In our blog post each week we select a reading from the Revised Common Lectionary and pair it with a Frederick Buechner reading on the same topic.
Next Thursday we will celebrate Christmas Eve. Here is this week’s reading from the gospel of Luke:
And in that region there were shepherds out in the field, keeping watch over their Hock by night. And an angel of the Lord appeared to them, and the glory of the Lord shone around them, and they were filled with fear. And the angel said to them, "Be not afraid; for behold, I bring you good news of a great joy which will come to all the people; for to you is born this day in the city of David a Savior, who is Christ the Lord. And this will be a sign for you: you will find a babe wrapped in swaddling cloths and lying in a manger." And suddenly there was with the angel a multitude of the heavenly host praising God and saying, "Glory to God in the highest, and on earth peace among men with whom he is pleased!" When the angels went away from them into heaven, the shepherds said to one another, "Let us go over to Bethlehem and see this thing that has happened, which the Lord has made known to us." And they went with haste, and found Mary and Joseph, and the babe lying in a manger. And when they saw it they made known the saying which had been told them concerning this child; and all who heard it wondered at what the shepherds told them.
"Night was corning on, and it was cold," the shepherd said, "and I was terribly hungry. I had finished all the bread I had in my sack, and my gut still ached for more. Then I noticed my friend, a shepherd like me, about to throw away a crust he didn't want. So I said, 'Throw the crust to me, friend!' and he did throw it to me, but it landed between us in the mud where the sheep had mucked it up. But I grabbed it anyway and stuffed it, mud and all, into my mouth. And as I was eating it, I suddenly saw—myself. It was as if I was not only a man eating but a man watching the man eating. And I thought, 'This is who I am. I am a man who eats muddy bread.' And I thought, 'The bread is very good.' And I thought, 'Ah, and the mud is very good too.' So I opened my muddy man's mouth full of bread, and I yelled to my friends, 'By God, it's good, brothers!' And they thought I was a terrible fool, but they saw what I meant. We saw everything that night, everything. Everything!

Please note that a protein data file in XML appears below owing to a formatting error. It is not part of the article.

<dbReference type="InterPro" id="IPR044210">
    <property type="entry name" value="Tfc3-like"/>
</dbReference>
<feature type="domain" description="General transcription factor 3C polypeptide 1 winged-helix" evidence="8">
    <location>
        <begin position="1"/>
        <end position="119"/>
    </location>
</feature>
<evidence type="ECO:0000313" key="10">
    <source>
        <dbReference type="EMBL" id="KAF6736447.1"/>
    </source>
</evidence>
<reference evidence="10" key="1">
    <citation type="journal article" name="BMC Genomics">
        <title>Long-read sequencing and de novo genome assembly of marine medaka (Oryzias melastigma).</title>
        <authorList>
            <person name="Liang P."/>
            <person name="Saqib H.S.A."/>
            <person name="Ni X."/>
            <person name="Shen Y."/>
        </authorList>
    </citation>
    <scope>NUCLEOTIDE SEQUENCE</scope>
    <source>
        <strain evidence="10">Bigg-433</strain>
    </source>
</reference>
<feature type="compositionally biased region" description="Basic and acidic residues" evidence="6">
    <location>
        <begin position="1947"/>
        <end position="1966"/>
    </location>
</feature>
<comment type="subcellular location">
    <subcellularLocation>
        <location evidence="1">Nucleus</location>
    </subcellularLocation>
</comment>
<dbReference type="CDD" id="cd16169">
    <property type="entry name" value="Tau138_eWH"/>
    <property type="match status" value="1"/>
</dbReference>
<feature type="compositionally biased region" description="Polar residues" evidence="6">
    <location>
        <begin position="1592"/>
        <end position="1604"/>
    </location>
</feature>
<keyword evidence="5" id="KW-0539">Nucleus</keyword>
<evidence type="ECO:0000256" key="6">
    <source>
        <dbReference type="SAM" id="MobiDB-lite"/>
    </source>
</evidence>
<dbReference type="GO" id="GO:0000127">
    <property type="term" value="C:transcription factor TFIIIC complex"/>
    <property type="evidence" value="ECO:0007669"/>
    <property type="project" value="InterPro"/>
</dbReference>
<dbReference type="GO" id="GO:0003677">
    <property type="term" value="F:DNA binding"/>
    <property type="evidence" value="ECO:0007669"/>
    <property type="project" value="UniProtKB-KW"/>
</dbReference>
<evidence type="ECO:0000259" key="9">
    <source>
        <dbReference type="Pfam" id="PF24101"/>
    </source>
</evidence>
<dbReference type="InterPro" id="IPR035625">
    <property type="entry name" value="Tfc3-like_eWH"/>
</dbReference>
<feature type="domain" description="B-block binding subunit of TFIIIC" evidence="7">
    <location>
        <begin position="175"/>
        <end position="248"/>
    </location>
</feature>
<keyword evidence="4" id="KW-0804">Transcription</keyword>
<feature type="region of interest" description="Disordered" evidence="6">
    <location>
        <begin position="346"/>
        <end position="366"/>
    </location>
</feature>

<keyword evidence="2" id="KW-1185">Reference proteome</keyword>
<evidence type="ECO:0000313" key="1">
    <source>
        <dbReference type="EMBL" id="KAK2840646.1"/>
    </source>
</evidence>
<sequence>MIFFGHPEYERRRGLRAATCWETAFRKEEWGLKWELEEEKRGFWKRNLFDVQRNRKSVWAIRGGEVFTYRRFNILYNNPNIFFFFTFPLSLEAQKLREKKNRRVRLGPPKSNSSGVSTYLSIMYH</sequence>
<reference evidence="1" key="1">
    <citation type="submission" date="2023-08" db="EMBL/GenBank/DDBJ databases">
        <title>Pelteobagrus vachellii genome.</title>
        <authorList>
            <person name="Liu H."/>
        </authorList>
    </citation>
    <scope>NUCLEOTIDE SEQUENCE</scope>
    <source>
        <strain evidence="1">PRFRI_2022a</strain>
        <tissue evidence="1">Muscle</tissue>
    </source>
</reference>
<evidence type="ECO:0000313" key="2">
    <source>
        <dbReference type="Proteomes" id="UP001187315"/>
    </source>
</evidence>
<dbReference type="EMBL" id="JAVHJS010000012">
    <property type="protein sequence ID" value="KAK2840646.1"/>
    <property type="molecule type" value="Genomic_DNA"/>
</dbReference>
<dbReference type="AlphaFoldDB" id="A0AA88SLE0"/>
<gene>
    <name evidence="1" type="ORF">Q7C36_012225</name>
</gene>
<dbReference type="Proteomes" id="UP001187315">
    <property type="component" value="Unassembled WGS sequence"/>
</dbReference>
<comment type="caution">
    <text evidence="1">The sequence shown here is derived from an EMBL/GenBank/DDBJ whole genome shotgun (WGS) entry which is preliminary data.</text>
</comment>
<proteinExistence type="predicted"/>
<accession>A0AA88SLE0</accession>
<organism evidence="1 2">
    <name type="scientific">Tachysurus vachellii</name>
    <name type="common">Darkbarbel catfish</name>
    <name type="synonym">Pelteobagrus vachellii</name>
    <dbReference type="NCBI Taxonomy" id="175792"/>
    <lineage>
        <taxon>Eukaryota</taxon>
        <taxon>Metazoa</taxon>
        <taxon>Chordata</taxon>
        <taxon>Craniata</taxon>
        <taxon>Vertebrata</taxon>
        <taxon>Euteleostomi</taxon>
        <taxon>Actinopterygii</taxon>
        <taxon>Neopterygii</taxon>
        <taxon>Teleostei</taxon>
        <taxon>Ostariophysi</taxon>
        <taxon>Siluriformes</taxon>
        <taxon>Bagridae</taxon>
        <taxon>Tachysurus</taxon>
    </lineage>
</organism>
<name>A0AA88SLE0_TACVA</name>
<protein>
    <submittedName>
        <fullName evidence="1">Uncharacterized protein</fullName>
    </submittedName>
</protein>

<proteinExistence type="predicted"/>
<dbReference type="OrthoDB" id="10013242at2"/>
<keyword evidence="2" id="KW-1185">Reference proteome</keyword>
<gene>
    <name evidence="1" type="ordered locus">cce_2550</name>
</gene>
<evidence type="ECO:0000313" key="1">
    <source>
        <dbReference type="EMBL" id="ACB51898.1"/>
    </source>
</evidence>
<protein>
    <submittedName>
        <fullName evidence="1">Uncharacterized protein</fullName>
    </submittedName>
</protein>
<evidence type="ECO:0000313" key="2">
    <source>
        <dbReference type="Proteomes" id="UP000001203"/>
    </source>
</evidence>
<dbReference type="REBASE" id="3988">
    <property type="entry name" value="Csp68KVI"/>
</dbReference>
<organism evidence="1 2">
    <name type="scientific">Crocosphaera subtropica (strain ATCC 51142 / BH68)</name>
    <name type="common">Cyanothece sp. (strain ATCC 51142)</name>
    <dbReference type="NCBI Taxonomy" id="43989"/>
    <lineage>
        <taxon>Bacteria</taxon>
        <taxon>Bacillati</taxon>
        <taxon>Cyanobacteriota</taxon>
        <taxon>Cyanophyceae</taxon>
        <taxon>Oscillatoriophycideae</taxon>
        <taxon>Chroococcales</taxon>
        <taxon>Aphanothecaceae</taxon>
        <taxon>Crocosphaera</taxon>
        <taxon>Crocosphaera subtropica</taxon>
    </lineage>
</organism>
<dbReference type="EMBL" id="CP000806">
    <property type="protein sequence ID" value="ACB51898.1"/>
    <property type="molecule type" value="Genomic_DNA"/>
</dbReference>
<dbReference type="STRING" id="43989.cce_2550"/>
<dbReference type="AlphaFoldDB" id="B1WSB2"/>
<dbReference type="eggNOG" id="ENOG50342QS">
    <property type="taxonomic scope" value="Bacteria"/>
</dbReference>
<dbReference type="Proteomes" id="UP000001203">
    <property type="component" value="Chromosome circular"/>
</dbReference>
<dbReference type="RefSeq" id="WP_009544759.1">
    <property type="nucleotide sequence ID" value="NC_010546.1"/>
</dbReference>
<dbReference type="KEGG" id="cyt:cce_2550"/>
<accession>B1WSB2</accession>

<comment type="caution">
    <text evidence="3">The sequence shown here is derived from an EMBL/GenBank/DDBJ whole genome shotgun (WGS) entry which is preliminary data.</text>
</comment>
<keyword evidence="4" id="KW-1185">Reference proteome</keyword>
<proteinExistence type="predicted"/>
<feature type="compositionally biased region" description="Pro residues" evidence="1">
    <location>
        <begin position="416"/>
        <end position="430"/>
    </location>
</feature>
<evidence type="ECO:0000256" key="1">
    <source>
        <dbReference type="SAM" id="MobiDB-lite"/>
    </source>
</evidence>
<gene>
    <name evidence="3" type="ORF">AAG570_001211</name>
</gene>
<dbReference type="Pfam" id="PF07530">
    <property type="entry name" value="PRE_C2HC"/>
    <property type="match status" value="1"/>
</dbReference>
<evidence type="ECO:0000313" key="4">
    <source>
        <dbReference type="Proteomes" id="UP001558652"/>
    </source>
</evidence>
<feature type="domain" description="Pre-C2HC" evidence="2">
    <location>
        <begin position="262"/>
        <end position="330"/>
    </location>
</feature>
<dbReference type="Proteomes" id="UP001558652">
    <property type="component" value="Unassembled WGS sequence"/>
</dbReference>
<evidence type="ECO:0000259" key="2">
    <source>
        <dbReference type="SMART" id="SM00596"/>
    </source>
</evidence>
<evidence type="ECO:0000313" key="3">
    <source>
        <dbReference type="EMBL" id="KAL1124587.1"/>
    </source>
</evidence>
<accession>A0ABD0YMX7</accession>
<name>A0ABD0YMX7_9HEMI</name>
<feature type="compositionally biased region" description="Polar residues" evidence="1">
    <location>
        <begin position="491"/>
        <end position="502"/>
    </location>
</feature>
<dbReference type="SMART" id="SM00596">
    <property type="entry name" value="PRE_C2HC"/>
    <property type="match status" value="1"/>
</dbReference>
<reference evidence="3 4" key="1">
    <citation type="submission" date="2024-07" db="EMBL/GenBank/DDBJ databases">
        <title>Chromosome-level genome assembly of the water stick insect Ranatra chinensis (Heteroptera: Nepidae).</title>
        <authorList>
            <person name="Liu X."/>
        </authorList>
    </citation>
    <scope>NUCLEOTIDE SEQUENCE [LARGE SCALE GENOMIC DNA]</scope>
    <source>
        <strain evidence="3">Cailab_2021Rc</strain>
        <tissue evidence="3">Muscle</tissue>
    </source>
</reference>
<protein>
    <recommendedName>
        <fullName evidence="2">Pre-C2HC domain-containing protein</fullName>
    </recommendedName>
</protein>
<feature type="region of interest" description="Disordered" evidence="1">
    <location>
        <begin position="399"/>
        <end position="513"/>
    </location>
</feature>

"Can I make you understand, I wonder? Have you ever had this happen to you? You have been working hard all day. You're dog-tired, bone-tired. So you call it quits for a while. You slump down under a tree or against a rock or something and just sit there in a daze for half an hour or a million years, I don't know, and all this time your eyes are wide open looking straight ahead someplace, but they're so tired and glassy they don't see a thing. Nothing. You could be dead for all you notice. Then, little by little, you begin to come to, then your eyes begin to come to, and all of a sudden you find out you've been looking at something the whole time except it's only now you really see it—one of the ewe lambs maybe, with its foot caught under a rock, or the moon scorching a hole through the clouds. It was there all the time, and you were looking at it all the time, but you didn't see it till just now.
"That's how it was this night, anyway. Like finally coming to—not things coming out of nowhere that had never been there before, but things just coming into focus that had been there always. And such things! The air wasn't just emptiness anymore. It was alive. Brightness everywhere, dipping and wheeling like a Hock of birds. And what you always thought was silence stopped being silent and turned into the beating of wings, thousands and thousands of them. Only not just wings, as you came to more, but voices—high, wild, like trumpets. The words I could never remember later, but something like what I'd yelled with my mouth full of bread. 'By God, it's good, brothers! The crust. The mud. Everything. Everything!'
"Oh well. If you think we were out of our minds, you are right, of course. And do you know, it was just like being out of jail. I can see us still. The squint-eyed one who always complained of sore feet. The little sawed-off one who could outswear a Roman. The young one who blushed like a girl. We all tore off across that muddy field like drunks at a fair, and drunk we were, crazy drunk, splashing through a sea of wings and moonlight and the silvery wool of the sheep. Was it night? Was it day? Did our feet touch the ground?
'''Shh, shh, you'll wake up my guests,' said the Innkeeper we met coming in the other direction with his arms full of wood. And when we got to the shed out back, one of the three foreigners who were there held a finger to his lips.
''At the eye of the storm, you know, there's no wind—nothing moves—nothing breathes—even silence keeps silent. So hush now. Hush. There he is. You see him? You see him?
"By Almighty God, brothers. Open your eyes. Listen."